Takashi Murakami – Esther Wong

Takashi Murakami
Takashi Murakami

Takashi Murakami is a Japanese contemporary artist born in 1962, founder of Kaikai Kiki Co. Ltd., works in both fine arts media and commercial media. He is one of the most innovative and influential  Japanese artists today, known for merging traditional Japanese art styles with Western art influences, cultures that are frequently considered in opposition, and blurring the boundaries between fine art and commercial art.

Murakami received his  BA, MFA, and PhD from Tokyo University of the Arts, his PhD in nihonga painting became the basis of his artwork. His huge interest in manga and animation ⏤ the Otaku subculture, was the inspiration of his aesthetic sense. He created the term “Superflat”, which he described as a concept he came up with “by overlaying the painting style of creating a completely flat surface with the cultural predicament of post-war Japan.” This term explains the background and production of his art, also became a postmodern movement. In 2000 Murakami curated an exhibition titled Superflat, which featured works by artists whose techniques and mediums incorporate different aspects of Japanese visual culture, from ukiyo-e to anime and kawaii (Japanese cute culture). He advanced and introduced his Superflat theory with this exhibition, highlighting the absence of perspective, the two-dimensionality in Japanese visual culture, from traditional art to contemporary subcultures in the context of post-war Japan, transported the tough realities⏤horrors of World War II and its aftermath into the realm of cartoon fantasy. Painful truths were stripped of their historical context in childlike animated forms, which reflects the flattening process, and Murakami’s feelings of cynicism towards the influx of consumerism and embrace of western culture, caused by the success of Japan’s conquerors, defiling Japan’s honour. The Japanese society had lost its part of identity, aspects of its culture and its complexity; thus becoming flat and superficial. Murakami’s Superflat movement encouraged Japanese artists to mock the Japanese consumerism and remind the country the importance of its individuality. He inspired artists to combine elements of American pop art and Okatu culture, it was a beneficial way to express their feelings and views.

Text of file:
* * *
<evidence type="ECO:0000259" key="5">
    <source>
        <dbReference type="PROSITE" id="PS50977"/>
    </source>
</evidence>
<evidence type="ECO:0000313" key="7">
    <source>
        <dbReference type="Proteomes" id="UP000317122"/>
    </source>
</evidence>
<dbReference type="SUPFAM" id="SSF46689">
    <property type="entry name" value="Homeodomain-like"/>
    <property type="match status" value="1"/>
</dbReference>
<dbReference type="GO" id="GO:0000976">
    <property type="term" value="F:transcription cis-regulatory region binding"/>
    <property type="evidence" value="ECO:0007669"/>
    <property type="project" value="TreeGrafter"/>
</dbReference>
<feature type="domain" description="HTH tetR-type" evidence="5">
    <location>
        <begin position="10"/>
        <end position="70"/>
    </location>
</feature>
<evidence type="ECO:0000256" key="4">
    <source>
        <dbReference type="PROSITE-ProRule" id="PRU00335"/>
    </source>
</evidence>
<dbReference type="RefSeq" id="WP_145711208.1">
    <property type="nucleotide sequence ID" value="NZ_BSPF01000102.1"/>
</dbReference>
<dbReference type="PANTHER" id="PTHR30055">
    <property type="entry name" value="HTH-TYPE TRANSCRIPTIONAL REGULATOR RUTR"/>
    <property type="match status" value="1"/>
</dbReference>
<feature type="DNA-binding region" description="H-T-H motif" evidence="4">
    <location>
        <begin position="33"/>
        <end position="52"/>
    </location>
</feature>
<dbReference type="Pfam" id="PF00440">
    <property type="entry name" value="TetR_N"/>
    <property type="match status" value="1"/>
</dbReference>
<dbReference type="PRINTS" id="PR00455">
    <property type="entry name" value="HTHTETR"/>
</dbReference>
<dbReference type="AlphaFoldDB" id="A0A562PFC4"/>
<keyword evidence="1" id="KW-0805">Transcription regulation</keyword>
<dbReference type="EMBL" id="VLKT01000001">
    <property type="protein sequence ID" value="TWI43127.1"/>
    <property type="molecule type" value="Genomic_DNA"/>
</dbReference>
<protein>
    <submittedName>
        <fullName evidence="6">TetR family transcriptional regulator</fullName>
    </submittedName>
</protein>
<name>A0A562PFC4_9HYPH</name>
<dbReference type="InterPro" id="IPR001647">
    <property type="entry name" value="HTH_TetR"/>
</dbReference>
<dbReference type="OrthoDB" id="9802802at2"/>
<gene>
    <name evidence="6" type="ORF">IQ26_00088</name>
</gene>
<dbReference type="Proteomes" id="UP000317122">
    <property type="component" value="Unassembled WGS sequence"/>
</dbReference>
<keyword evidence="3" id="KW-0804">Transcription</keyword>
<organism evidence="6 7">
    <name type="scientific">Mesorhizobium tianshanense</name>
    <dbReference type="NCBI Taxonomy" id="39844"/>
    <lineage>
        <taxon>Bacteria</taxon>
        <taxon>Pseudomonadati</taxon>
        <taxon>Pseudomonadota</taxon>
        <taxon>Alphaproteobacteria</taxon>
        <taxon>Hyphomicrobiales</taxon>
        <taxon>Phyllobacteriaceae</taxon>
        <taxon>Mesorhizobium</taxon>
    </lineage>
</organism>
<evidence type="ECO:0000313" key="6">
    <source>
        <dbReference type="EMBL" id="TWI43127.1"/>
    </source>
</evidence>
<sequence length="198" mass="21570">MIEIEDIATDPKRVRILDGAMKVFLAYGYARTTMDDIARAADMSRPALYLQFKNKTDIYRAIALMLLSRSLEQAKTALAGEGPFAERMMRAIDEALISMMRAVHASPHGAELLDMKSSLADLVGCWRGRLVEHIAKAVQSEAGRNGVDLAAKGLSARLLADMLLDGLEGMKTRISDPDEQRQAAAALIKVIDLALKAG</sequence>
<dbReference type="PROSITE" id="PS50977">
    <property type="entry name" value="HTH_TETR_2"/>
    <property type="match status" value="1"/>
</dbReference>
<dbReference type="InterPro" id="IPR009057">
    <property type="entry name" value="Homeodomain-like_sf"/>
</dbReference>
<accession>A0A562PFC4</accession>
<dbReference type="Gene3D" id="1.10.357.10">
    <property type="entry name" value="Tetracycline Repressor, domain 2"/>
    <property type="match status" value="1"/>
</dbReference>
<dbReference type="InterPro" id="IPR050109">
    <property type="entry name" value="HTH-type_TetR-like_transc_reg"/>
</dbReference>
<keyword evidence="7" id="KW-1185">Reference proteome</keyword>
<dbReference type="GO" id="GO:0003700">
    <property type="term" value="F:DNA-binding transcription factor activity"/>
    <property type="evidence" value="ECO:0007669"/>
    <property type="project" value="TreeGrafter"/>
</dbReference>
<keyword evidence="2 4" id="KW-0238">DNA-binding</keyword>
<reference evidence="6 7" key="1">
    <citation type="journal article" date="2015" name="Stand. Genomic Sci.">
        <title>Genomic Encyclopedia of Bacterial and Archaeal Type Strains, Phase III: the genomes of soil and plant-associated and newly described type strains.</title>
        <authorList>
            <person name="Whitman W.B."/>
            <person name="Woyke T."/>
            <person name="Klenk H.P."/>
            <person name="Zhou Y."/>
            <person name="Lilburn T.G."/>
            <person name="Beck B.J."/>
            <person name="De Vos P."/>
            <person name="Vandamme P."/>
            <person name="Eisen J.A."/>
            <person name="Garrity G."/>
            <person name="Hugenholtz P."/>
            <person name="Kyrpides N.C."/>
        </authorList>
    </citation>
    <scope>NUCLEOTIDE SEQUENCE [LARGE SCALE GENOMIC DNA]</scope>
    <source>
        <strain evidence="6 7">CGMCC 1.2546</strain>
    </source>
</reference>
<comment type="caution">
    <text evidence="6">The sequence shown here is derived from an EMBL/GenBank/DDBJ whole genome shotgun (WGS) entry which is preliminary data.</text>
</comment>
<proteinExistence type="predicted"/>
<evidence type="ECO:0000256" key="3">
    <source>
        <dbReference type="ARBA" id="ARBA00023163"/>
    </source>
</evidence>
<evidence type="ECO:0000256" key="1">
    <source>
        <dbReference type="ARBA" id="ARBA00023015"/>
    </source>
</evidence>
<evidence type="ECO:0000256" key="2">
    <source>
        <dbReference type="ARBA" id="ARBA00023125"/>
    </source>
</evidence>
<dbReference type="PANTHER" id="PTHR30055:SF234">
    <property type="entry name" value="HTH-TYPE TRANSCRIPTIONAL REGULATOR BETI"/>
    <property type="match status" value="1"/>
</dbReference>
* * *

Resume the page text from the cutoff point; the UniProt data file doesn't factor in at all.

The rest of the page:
Murakami successfully created a style of his own. His style is instantly recognizable from his anime-esque aesthetic. Using flat/glossy surfaces, incorporating motifs from Japanese traditional art and pop art culture, Otaku imagery and candy-like colours. He extends his work to mass-produced items, including prints, sculptures, animated videos, limited edition dolls, t-shirts, chocolates, gum, keychains, etc. all manufactured from Kaikai Kiki, his own factory.

Murakami not only expands on integrating fine art and pop culture into one flat plane, he is able to appropriate contemporary globalized visual culture, and explored the new possibilities of manufacturing to create a incorporate commercial, popular images into well-executed pieces of fine art, thus he is considered the heir to Warhol.  His art also defines traditional Japanese identity from modernity, allows us to learn about Japanese history.

 

Work Cited

Lubow, Arthur. “The Murakami Method.” The New York Times, The New York Times, 3 Apr. 2005, www.nytimes.com/2005/04/03/magazine/the-murakami-method.html.